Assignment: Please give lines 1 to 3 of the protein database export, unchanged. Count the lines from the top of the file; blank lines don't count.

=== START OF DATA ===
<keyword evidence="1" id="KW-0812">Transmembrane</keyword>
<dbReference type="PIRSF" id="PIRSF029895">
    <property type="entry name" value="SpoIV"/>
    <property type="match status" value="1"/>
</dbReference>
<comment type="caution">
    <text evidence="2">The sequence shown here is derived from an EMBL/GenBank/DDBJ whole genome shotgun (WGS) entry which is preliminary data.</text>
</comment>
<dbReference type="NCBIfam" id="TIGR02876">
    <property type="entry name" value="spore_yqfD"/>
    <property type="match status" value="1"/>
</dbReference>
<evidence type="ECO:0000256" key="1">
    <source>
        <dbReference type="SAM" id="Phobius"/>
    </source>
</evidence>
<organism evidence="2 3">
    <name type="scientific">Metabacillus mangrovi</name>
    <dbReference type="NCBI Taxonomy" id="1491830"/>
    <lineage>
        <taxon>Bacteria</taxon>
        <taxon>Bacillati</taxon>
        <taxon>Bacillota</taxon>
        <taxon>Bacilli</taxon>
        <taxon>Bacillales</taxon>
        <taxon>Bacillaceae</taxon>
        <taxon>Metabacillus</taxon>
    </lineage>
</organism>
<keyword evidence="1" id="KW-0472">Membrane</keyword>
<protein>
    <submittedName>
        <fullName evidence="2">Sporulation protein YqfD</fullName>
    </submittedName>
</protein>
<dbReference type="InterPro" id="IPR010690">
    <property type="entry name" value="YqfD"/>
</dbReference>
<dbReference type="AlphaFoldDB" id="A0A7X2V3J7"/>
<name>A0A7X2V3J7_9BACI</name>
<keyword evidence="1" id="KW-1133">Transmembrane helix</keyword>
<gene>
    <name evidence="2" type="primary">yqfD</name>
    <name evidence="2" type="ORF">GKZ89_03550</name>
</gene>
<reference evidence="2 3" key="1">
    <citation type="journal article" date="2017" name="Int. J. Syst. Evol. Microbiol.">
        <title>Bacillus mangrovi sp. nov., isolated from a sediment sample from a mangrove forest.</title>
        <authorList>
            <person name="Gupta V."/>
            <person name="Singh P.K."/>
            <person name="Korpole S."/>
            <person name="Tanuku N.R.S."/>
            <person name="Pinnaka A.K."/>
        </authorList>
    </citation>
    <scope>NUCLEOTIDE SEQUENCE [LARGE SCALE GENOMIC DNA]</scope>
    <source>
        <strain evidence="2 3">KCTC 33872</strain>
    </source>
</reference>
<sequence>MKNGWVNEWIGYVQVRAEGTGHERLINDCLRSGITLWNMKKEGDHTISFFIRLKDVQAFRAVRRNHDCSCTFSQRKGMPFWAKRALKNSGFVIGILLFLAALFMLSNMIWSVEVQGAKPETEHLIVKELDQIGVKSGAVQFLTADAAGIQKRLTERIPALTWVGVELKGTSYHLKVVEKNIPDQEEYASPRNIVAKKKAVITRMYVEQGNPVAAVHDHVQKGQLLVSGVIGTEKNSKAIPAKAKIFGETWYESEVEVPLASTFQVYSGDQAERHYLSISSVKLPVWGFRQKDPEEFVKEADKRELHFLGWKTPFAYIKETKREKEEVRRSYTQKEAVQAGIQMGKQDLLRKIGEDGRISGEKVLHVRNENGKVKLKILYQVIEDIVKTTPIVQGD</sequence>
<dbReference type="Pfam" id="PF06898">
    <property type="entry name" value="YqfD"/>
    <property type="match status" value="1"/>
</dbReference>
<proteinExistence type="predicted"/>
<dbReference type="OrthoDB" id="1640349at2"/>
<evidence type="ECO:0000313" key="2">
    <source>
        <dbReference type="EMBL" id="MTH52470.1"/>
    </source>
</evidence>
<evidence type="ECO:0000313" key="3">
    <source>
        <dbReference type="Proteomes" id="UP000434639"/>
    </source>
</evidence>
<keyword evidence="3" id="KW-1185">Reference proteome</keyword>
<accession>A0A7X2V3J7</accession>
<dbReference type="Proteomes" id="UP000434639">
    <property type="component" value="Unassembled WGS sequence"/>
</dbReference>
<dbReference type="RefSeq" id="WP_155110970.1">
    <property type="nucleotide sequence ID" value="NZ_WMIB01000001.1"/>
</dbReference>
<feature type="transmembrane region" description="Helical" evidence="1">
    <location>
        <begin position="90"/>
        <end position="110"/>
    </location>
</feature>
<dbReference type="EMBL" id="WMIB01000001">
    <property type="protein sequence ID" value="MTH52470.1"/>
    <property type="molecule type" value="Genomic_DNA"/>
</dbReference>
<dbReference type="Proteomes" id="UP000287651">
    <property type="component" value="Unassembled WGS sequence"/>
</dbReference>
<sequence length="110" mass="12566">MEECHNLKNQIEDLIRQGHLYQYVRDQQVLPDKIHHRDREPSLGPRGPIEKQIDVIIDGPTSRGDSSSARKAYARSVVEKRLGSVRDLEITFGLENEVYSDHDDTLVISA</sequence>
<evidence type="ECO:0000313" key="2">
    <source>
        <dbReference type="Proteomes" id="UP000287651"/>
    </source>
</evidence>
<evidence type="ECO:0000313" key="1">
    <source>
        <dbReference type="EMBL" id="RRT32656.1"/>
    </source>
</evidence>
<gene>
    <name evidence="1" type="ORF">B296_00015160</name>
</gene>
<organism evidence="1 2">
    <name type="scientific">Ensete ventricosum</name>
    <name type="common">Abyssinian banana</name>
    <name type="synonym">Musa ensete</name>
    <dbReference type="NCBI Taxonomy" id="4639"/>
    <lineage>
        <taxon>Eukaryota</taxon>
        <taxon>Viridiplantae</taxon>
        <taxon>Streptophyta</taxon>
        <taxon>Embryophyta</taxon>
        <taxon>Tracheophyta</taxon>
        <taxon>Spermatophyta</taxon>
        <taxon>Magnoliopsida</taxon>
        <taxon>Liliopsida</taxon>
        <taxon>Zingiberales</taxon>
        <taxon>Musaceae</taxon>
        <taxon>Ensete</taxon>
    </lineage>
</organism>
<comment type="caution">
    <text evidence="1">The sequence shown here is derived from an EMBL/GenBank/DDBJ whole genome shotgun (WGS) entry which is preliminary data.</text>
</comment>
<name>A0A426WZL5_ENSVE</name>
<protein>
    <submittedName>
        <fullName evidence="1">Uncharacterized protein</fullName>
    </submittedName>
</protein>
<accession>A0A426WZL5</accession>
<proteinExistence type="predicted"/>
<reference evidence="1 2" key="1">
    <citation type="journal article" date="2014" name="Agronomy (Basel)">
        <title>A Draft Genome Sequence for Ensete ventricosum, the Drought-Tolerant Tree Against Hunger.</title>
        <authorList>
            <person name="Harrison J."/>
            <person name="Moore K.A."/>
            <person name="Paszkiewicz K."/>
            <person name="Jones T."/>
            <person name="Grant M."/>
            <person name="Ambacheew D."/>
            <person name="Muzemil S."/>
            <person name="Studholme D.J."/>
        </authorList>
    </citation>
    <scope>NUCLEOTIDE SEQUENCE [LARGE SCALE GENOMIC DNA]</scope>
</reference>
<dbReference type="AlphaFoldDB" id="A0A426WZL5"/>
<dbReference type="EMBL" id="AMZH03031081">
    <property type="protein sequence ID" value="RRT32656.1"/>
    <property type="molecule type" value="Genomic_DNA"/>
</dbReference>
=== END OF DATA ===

<keyword evidence="1" id="KW-0812">Transmembrane</keyword>
<dbReference type="PIRSF" id="PIRSF029895">
    <property type="entry name" value="SpoIV"/>